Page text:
Expat baby boom helps day school grow in San Juan del Sur

SAN JUAN DEL SUR—The cat is out of the bag. Nicaragua is no longer the hidden gem of travel, but a hot spot for tourism.

This positive exposure brings not only transient backpackers, but also those looking to relocate and embrace a lifestyle change. In addition to retirees and surfers, expats moving to Nicaragua now include families with young children. San Juan del Sur, in particular, has seen an expat baby boom in the past five years.

Julie Speier is one of those expats. At the conclusion of their road trip from Cincinnati to Nicaragua, Julie, her fiancé John, and their young daughter settled in San Juan del Sur. Recognizing the need for a quality English-language school, Julie, a teacher and education administrator, opened the doors to the San Juan del Sur Day School (previously Adventures in Learning) in February, 2009. What started as a half-day preschool with six students and two employees has since grown into a full-service bilingual primary school educating a diverse Nicaraguan and expat student body of children, ranging in age from 18 months to eight years.

The school’s primary mission is to develop inquisitive, knowledgeable and compassionate young people who help to create a better and more peaceful world through understanding and respect. SJdS Day School encourages students to become caring and lifelong learners through a curriculum designed for critical thinking, open-mindedness, cultural understanding and sustainability.

Following a curriculum of sustainability as designed by the International School Association and the Multilevel Curriculum Guide from the Nicaraguan Ministry of Education, a typical day for students includes exploratory play, group time, teacher-led work time, nutritious snacks, group games, and other age-appropriate activities in the areas of art, science, baking, math and dramatic play. Dismissal for the toddler program is at noon. The older group continues on with a healthy lunch, followed by recess, student-guided reading time, reading circles, formal second-language instruction, recess, work time, art, math instruction and more.

San Juan del Sur Day School has also had the good fortune to partner with many local businesses and organizations, offering field trips for students and parents. Comunidad Connect, a local NGO, recently arranged field trips to nearby Astillero for an intercultural exchange and environmental activity, as well as to the Carizal to learn how to make and jar jam with the women’s cooperative there.

Students have learned to make nutritious breads and pizzas at the artisan bakery Pan de Vida, which also provides some of the healthy food on the school’s menu. Family camping trips to the local beaches and trips to the National Zoo have also been great experiences for the students. The students visit the local library every month to check out new books and learn how a library works. In addition to classroom work and play, the school offers a myriad of enrichment activities, including swim lessons (with an American Red Cross certified water safety instructor), yoga, folkloric dance, sand art at the beach, and more.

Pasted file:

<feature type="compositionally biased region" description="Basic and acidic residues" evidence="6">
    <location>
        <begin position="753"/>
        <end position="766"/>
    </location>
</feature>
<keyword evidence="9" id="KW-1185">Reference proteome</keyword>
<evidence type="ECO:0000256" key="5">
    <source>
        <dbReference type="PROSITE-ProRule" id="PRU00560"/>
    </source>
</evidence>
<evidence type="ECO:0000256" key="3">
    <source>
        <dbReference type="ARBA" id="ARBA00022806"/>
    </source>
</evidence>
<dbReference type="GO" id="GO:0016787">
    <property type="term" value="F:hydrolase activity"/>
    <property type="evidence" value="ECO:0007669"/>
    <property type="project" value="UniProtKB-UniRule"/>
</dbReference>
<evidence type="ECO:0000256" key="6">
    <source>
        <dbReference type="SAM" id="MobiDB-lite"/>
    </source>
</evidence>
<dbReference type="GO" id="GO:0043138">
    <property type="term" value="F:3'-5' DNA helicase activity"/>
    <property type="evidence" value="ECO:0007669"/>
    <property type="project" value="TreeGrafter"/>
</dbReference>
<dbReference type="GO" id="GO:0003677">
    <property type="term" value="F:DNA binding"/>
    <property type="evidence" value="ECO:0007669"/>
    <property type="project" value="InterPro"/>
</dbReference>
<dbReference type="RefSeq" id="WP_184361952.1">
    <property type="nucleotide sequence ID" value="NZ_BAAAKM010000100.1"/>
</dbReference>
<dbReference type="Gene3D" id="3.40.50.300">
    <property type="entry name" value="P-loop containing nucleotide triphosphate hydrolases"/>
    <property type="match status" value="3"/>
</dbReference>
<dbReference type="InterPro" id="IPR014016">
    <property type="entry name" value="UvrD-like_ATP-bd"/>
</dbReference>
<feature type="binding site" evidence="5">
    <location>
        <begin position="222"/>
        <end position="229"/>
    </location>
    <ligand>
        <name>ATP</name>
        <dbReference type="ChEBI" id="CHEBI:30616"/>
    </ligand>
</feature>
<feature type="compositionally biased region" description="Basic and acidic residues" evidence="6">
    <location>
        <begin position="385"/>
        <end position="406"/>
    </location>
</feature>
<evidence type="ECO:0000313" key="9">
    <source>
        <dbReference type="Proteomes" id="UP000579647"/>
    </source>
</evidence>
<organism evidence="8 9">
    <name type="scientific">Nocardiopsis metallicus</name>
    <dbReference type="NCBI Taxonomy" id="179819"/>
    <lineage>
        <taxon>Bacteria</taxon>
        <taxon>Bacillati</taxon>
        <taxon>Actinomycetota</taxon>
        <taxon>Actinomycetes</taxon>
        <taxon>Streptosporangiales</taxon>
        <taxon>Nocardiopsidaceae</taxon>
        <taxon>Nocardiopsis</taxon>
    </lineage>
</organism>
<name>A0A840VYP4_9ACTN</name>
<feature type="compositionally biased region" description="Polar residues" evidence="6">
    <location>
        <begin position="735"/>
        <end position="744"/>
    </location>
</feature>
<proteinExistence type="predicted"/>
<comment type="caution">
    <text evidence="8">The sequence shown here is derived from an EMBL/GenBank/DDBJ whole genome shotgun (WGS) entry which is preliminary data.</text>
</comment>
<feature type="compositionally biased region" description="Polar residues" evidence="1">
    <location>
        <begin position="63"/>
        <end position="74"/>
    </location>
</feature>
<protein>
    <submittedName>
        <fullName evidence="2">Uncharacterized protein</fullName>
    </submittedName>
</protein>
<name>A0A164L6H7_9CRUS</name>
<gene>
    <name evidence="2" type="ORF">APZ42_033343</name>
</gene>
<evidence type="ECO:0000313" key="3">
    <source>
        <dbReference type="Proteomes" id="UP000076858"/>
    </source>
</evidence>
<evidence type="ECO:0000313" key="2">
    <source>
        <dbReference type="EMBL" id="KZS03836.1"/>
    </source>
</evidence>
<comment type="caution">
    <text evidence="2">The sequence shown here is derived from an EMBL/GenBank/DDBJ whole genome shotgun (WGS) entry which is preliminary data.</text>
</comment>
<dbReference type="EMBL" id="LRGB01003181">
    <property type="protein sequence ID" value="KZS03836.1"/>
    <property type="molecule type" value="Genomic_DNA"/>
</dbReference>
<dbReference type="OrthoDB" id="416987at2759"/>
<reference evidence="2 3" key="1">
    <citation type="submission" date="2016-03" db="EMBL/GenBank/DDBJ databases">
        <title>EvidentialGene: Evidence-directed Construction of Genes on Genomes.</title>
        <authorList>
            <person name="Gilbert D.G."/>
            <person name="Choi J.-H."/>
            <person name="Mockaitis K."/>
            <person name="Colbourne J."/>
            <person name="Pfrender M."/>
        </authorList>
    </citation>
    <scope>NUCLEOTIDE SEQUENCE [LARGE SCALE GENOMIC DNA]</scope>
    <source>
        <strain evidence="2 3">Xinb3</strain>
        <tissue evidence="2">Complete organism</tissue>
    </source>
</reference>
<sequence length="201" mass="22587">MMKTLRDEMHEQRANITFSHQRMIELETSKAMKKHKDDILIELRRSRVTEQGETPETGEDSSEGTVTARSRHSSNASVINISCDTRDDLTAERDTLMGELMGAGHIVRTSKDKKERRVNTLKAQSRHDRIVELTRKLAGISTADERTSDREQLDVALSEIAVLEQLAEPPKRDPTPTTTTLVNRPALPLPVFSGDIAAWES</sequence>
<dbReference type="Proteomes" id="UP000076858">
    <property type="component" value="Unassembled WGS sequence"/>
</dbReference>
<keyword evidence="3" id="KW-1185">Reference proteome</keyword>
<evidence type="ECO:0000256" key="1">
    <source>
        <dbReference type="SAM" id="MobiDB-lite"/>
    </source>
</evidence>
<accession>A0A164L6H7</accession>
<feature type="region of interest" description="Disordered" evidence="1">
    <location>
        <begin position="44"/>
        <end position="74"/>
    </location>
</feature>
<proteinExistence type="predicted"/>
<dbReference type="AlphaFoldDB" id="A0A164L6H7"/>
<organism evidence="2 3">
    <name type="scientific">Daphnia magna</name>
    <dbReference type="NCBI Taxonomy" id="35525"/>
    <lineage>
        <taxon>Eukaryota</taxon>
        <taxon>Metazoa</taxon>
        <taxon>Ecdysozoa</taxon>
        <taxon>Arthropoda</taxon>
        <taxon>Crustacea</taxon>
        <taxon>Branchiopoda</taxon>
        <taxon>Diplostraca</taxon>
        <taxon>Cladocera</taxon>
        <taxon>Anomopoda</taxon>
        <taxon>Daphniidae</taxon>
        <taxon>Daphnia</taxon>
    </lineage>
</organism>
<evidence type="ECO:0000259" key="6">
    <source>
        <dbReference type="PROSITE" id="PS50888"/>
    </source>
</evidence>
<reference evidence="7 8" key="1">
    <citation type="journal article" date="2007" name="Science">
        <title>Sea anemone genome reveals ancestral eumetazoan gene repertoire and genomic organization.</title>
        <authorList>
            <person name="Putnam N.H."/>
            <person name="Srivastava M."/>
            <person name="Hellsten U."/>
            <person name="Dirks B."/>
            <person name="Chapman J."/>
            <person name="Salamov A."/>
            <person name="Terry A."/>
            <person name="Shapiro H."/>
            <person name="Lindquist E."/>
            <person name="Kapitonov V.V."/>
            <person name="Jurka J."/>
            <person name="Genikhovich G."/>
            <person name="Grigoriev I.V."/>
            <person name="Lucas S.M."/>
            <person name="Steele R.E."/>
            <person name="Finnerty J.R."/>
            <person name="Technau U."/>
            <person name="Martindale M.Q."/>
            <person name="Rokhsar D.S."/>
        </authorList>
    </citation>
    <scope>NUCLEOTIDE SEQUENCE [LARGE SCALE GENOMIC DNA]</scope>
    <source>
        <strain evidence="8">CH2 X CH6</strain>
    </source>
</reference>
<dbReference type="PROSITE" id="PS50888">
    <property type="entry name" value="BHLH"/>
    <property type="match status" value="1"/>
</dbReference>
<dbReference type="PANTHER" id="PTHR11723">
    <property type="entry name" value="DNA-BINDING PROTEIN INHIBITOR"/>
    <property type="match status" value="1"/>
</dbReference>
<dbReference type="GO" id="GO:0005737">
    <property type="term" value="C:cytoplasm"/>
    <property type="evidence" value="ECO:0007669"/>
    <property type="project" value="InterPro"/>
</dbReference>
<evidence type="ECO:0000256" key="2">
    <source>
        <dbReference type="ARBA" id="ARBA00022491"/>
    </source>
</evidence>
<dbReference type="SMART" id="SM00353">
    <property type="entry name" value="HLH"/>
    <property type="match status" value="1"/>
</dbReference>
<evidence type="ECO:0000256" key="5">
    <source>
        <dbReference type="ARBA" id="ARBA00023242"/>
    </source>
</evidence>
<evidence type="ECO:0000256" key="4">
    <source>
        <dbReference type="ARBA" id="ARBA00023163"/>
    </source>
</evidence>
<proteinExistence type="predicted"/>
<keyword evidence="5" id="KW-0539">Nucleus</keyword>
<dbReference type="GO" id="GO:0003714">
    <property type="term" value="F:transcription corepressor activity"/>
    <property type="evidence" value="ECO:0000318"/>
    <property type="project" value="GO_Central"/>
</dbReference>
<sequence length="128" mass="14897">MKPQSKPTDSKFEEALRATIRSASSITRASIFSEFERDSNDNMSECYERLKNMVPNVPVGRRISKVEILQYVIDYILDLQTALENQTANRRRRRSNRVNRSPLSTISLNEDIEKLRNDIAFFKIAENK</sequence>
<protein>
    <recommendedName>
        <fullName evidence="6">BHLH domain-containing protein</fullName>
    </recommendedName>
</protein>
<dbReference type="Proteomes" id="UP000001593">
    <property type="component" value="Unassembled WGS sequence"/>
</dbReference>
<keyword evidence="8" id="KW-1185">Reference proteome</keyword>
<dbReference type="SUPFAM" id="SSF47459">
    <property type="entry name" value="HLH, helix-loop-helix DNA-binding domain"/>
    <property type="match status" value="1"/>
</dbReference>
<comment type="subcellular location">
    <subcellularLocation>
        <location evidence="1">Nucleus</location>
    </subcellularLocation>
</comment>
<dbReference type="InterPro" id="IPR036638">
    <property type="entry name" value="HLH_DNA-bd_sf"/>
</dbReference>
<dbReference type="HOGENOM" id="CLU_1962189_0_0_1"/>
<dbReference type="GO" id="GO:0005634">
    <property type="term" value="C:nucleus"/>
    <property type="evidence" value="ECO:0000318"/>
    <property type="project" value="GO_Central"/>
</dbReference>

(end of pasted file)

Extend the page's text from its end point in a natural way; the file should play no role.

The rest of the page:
The school continues to expand. Julie and her team aspire to grow with their students and plan to offer grades three through five in the near future, in hopes of eventually evolving into a full pre-k through 12th grade school. The school is also in the process of seeking both non-profit, 501c3 status, as well as accreditation in both the United States and Nicaragua. Julie also hopes to expand the school’s scholarship program to provide high quality English education to students who may otherwise be unable to attend.

To learn more about the school, get involved, offer your support, inquire about enrolling your children, or to explore job and volunteer opportunities, please visit http://www.sanjuandelsurdayschool.com/ or the school’s facebook page.

The school is currently seeking a highly trained, experienced primary school teacher to work part time in a multi-age English immersion class of 18 students ranging in age from 4-8 years old. Fluency or familiarity with the Spanish language is desirable, though not required. A minimum of a one-year commitment is expected. In addition to teaching, candidate will have the opportunity to study/improve Spanish, practice yoga, and surf.

The school is also seeking a full time Nicaraguan certified teacher to teach Spanish and Nicaraguan history and social studies. Applicants should submit a resume, cover letter, and two letters of reference to the school’s director Julie Speier at julieaspeier@hotmail.com.



  • Erik Jota
  • Rico Suave

    Great school for the wealthy foreigners, cant afford to send my kid there.

    • SJdS Padre/Dad

      I’m not wealthy and my kid goes there. But I am a foreigner so I guess you got me there. Some of the kids go to local schools then supplement with bilingual activities at the Day School. Student population is made of up Nicas, Americans, Canadians, and Euros. Staff is American/Nica/Euro. Some kids are on scholarship or get tuition breaks, you should inquire with Julie if you would actually like to send your kid there. Otherwise just STFU and stop hating on a project that is good for all children, not just expats. I mean come on, its not a casino or a luxury hotel.

      • Rico Suave

        Not hating on anything and yes I would like to send my kid there. Just pointing out the fact that 95% of us Nicas can’t afford your school, even with the tuition breaks. So its not a project that’s good for all children, just you expats. STFU to you too.